Billie Holiday (Eleanora Fagan, 1915-1959) as viewed through the lens of director Lee Daniels is flawed, but impressively watchable; Andra Day’s soaring interpretation of “Lady Day”, nascent jazz singer whose iconic gift and influence have resonated through the ages; Day mimics to perfection Holiday’s inimitable voice, style, and egregious drug addiction; astoundingly, she captures Holiday’s fearlessness, fortitude, in an era of segregation, where society was defined by color and the government held intransigent sway over individual rights; FBI agent, Harry Anslinger (Garrett Hedlund) myopically racist, ambitiously pursues Billie because her song, “Strange Fruit” one of the most poignantly sensitive and telling ever composed, irked his warped diplomatic mores; Billie tells him that his grandchildren will be singing her song; clairvoyancy was prophetic.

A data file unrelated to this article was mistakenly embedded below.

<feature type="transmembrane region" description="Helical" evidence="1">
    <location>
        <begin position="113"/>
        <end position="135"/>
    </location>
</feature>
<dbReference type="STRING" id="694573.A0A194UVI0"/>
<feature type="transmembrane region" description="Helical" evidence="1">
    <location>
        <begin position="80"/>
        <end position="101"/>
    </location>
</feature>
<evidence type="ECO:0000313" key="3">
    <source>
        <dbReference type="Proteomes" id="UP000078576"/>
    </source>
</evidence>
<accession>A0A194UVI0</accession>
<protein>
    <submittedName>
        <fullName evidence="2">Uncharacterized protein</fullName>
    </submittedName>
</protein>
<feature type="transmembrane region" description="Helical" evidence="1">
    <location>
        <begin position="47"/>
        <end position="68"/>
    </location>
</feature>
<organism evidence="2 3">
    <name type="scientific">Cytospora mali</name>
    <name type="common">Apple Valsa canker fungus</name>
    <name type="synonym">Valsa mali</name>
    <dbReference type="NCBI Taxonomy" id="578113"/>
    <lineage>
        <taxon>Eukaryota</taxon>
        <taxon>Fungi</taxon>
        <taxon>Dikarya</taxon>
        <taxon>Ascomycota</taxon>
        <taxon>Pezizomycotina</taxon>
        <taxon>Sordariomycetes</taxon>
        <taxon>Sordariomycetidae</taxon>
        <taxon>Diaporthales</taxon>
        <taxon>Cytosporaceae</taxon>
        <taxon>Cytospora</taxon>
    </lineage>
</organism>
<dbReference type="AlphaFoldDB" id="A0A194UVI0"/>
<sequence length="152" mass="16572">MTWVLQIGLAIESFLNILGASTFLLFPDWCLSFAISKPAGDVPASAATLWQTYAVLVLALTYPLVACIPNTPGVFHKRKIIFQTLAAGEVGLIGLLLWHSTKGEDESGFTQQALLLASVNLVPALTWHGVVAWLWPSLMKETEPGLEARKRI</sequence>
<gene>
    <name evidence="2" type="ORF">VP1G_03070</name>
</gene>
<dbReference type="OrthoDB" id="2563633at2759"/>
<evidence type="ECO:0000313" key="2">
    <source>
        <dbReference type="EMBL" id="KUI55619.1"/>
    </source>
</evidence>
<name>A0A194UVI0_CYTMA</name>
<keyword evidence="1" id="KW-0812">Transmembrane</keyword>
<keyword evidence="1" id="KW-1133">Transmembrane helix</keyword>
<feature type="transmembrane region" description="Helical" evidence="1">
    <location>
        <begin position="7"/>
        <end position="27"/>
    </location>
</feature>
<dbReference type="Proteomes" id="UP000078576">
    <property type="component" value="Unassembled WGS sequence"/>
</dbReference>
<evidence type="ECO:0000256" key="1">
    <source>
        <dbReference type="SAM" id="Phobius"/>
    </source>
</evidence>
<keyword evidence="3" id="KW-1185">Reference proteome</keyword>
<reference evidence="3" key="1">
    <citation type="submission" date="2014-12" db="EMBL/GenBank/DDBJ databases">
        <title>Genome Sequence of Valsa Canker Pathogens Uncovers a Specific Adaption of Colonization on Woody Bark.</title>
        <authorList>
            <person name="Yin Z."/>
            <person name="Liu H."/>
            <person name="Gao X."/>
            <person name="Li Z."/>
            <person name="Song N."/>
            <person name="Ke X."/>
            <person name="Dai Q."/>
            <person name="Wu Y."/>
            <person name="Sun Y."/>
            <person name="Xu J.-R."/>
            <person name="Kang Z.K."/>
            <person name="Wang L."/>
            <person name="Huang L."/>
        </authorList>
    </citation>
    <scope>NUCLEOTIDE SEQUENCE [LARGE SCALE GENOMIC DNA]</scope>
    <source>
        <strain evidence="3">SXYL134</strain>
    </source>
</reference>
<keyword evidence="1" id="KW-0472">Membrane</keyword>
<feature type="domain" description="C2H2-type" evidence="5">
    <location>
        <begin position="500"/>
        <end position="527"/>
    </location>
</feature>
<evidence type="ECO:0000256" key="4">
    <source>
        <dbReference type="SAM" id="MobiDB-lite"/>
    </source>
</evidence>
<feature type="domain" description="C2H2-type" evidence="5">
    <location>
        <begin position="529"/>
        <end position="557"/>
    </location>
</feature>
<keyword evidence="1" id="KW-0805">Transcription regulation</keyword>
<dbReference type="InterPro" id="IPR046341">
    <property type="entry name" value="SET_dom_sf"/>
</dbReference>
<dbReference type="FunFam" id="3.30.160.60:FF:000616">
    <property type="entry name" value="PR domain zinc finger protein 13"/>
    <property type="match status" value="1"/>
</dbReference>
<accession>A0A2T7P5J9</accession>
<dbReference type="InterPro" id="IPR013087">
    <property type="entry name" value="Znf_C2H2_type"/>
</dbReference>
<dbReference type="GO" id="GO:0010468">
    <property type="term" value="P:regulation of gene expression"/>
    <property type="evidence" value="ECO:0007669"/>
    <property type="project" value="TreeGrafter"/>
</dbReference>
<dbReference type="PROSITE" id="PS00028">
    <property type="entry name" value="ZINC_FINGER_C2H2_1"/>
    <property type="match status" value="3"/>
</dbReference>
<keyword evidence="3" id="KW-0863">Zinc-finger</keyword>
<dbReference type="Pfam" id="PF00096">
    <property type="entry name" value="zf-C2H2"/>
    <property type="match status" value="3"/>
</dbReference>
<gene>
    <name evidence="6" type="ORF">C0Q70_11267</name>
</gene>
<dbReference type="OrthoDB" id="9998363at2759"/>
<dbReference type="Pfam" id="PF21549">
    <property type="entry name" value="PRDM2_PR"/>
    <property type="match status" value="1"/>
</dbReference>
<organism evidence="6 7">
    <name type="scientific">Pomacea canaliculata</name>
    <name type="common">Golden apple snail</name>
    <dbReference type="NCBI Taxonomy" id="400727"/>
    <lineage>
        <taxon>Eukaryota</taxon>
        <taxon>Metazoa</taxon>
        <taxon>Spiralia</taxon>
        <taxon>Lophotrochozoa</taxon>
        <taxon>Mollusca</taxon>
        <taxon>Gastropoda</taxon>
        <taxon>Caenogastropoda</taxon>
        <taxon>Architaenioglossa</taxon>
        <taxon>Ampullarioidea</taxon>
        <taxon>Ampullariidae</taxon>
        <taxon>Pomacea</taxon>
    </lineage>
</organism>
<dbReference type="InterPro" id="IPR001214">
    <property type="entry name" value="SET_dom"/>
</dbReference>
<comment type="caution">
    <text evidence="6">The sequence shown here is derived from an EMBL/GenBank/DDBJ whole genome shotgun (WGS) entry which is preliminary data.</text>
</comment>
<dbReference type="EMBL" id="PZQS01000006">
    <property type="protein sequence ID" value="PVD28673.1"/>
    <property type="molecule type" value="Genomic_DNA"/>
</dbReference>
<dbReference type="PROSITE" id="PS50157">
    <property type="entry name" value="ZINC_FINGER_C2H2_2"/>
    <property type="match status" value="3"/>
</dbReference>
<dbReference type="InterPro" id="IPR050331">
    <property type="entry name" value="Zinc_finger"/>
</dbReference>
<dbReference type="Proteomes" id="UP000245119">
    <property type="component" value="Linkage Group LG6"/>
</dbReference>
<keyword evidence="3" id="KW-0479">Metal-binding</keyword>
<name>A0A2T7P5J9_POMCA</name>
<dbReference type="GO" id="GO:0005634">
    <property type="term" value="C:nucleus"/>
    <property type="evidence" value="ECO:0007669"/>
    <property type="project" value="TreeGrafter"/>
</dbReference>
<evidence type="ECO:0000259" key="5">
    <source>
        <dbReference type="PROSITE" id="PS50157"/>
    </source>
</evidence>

Disturbingly problematic is the use of African American agent Jimmy Fletcher (Trevante Rhodes) to infiltrate the lifestyle of Billie and her crew; their illegal drug use, resulting in Billie’s incarceration, orchestrated by a conflicted Fletcher; the dynamics between the two should have been more intensely scrutinized. The lugubrious road trip begged to be shortened.
“The United States Vs. Billie Holiday” success lies in the major dichotomy between the overt racism, accepted in the 1950’s and today’s vastly improved, but still incomplete, racial divide; Holiday’s fierce independence and the inroads she paved, shocking at the time, have had lasting resiliency; her star, as dazzling in 2021 as yesteryear; fecundity flourishing with, never “strange”, just the purist “fruit”.
THREE ½ STARS!!!